New Orleans Once again, it’s hard not to quote the Beach Boys line about how “we wish we could all be in California” or something close to that. When it comes to the progress being made for working people by labor unions, the recent news has been amazing.
As PBS and the Associated Press reported recently:
Most of the state’s 500,000 fast food workers would be paid at least $20 per hour next year under a new bill aimed at ending a standoff between the industry and labor unions over wages and working conditions. About 455,000 health care workers — not doctors and nurses, but the people who do everything else at hospitals, dialysis clinics and other facilities — will see their salaries rise to at least $25 per hour over the next 10 years in a separate bill.
This is an emerging accomplishment that is almost unimaginable in the rest of the country. Emerging because it is based on triparty deals in the making between industry, labor, and the state legislature. Labor really means the Service Employees International Union (SEIU), the largest union in California, where labor density still means something. The legislature is bright-blue Democrat with a Democratic governor with national ambitions. Industry got smart and realized they were in better shape with love than war.
SEIU has led the fight to raise wages of fast-food workers for almost a decade now, and though it has not succeeded in unionizing them, has understood that fighting for higher minimum wages raises the wage floor for all workers, and in California that means many of their members. Part of this deal meant getting industry to withdraw a proposed ballot initiative that would have given national chains distance from their franchise holders.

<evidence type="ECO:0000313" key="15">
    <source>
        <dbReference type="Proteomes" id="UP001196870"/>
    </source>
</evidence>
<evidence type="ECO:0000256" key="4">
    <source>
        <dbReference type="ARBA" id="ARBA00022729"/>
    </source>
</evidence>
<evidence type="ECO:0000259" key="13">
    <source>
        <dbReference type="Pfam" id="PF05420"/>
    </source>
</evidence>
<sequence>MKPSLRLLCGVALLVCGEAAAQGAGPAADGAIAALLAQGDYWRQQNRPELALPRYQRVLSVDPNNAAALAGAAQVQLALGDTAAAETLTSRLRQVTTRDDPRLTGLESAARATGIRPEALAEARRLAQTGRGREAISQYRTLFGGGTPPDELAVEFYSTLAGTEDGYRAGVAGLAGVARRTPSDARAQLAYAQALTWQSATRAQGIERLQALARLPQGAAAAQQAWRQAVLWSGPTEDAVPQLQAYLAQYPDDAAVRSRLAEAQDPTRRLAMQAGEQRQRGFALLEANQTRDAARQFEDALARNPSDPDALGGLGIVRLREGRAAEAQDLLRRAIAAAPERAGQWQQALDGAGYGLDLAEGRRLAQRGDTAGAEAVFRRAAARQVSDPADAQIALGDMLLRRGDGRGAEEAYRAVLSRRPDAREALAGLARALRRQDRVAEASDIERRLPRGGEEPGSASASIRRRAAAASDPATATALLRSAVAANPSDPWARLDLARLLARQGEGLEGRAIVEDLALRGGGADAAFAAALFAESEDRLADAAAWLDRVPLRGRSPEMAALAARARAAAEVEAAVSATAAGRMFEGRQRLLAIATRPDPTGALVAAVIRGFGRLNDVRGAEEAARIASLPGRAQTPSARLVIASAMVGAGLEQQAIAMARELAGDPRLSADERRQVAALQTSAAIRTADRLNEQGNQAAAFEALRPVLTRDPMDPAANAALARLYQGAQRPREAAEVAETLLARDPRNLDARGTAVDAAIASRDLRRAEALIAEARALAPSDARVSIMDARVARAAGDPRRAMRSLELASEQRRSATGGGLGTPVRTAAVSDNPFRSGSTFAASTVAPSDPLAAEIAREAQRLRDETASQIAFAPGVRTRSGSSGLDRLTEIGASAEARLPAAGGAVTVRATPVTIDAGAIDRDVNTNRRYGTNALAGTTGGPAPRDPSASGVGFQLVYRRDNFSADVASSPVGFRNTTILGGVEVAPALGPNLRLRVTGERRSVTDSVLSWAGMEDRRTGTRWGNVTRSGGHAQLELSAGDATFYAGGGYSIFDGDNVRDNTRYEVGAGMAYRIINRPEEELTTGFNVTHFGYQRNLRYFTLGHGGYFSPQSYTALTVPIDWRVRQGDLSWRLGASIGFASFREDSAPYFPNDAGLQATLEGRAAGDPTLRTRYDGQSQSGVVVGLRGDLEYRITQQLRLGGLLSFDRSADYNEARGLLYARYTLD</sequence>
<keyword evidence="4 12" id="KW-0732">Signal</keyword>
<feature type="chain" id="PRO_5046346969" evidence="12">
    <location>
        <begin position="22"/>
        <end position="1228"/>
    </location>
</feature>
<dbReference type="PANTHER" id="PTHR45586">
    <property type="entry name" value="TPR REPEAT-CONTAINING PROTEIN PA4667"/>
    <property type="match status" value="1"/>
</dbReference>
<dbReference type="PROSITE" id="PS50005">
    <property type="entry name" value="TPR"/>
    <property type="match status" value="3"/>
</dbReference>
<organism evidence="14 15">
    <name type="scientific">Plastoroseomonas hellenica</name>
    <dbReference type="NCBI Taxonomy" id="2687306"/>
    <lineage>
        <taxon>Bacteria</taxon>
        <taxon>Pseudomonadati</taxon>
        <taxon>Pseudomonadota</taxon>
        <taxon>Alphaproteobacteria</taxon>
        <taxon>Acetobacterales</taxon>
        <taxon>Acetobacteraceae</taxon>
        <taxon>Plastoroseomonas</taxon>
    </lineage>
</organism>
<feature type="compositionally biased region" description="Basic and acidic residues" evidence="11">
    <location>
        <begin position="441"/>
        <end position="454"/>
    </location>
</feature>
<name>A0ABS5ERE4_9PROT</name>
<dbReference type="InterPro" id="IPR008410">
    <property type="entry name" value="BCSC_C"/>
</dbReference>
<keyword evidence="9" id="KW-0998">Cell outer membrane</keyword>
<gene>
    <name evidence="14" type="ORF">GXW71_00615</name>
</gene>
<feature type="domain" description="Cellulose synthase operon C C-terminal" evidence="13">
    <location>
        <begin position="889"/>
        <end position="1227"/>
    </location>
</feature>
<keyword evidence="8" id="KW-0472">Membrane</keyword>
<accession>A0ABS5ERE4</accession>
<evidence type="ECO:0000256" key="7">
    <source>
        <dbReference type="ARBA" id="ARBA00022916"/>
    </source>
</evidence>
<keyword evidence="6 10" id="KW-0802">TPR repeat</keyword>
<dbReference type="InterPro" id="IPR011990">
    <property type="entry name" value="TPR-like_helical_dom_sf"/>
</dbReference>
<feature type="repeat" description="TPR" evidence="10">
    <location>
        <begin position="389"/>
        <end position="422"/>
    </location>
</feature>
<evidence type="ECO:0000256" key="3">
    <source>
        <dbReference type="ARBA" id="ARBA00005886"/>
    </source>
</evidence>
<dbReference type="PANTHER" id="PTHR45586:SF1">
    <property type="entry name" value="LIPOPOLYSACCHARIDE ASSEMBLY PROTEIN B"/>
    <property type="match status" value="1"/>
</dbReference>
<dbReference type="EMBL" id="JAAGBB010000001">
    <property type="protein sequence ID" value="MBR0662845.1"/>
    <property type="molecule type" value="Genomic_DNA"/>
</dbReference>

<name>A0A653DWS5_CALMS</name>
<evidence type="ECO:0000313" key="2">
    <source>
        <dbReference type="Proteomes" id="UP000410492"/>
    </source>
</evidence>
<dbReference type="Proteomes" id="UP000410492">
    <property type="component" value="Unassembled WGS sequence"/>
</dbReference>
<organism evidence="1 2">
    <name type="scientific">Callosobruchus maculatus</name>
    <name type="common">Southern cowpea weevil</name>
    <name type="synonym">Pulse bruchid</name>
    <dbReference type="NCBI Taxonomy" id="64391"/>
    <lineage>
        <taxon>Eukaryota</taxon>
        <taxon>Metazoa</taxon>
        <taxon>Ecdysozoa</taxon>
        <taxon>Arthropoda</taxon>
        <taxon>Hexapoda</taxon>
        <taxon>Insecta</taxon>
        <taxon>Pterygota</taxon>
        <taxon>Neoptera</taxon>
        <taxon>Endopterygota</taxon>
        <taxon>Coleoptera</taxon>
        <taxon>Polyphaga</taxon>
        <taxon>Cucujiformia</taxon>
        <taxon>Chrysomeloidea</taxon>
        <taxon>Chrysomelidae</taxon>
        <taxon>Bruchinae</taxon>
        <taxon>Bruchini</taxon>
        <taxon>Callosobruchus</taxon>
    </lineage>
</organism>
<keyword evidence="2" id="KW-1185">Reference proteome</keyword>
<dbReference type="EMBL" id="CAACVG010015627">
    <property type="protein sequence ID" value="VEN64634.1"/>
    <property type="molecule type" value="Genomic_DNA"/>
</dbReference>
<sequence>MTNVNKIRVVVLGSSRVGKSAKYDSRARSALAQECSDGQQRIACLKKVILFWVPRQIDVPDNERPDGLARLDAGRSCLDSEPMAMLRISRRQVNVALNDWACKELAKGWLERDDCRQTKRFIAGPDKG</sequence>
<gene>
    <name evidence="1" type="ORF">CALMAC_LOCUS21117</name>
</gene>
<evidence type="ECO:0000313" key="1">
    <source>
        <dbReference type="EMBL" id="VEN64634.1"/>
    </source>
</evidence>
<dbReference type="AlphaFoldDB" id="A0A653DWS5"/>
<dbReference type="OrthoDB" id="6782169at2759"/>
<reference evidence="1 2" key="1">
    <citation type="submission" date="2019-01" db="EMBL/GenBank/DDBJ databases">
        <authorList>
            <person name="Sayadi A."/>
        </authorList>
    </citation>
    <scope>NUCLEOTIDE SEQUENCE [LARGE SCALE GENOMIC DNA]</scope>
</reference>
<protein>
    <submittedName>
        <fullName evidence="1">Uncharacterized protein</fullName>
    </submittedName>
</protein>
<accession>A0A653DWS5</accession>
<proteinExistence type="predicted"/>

SEIU has also made hay with their ability to spend and win on initiatives and reference in California. Dave Regan, the president of the 85,000-member SEIU healthcare local in California, has been an unstinting advocate for the strategy and tactics of using initiatives to advance workers’ interests in the state and elsewhere in recent years, and much of the credit for these breakthroughs has to go to his work. They represent many healthcare workers, so this sets a floor for their collective bargaining contracts, since they would know the minimum wage for such workers will be rising by one-dollar a year for the next decade. The trick here was getting the industry to understand that taking wages somewhat out of competition was not only good for them, but good for workers as well, especially in the continued recruiting shortages.
These kinds of breakthroughs may not get the front-page headlines, but it’s proof positive of why strong labor unions can produce waterfall impacts for workers and their employers, putting a lie to the false claims of trickle-down economics.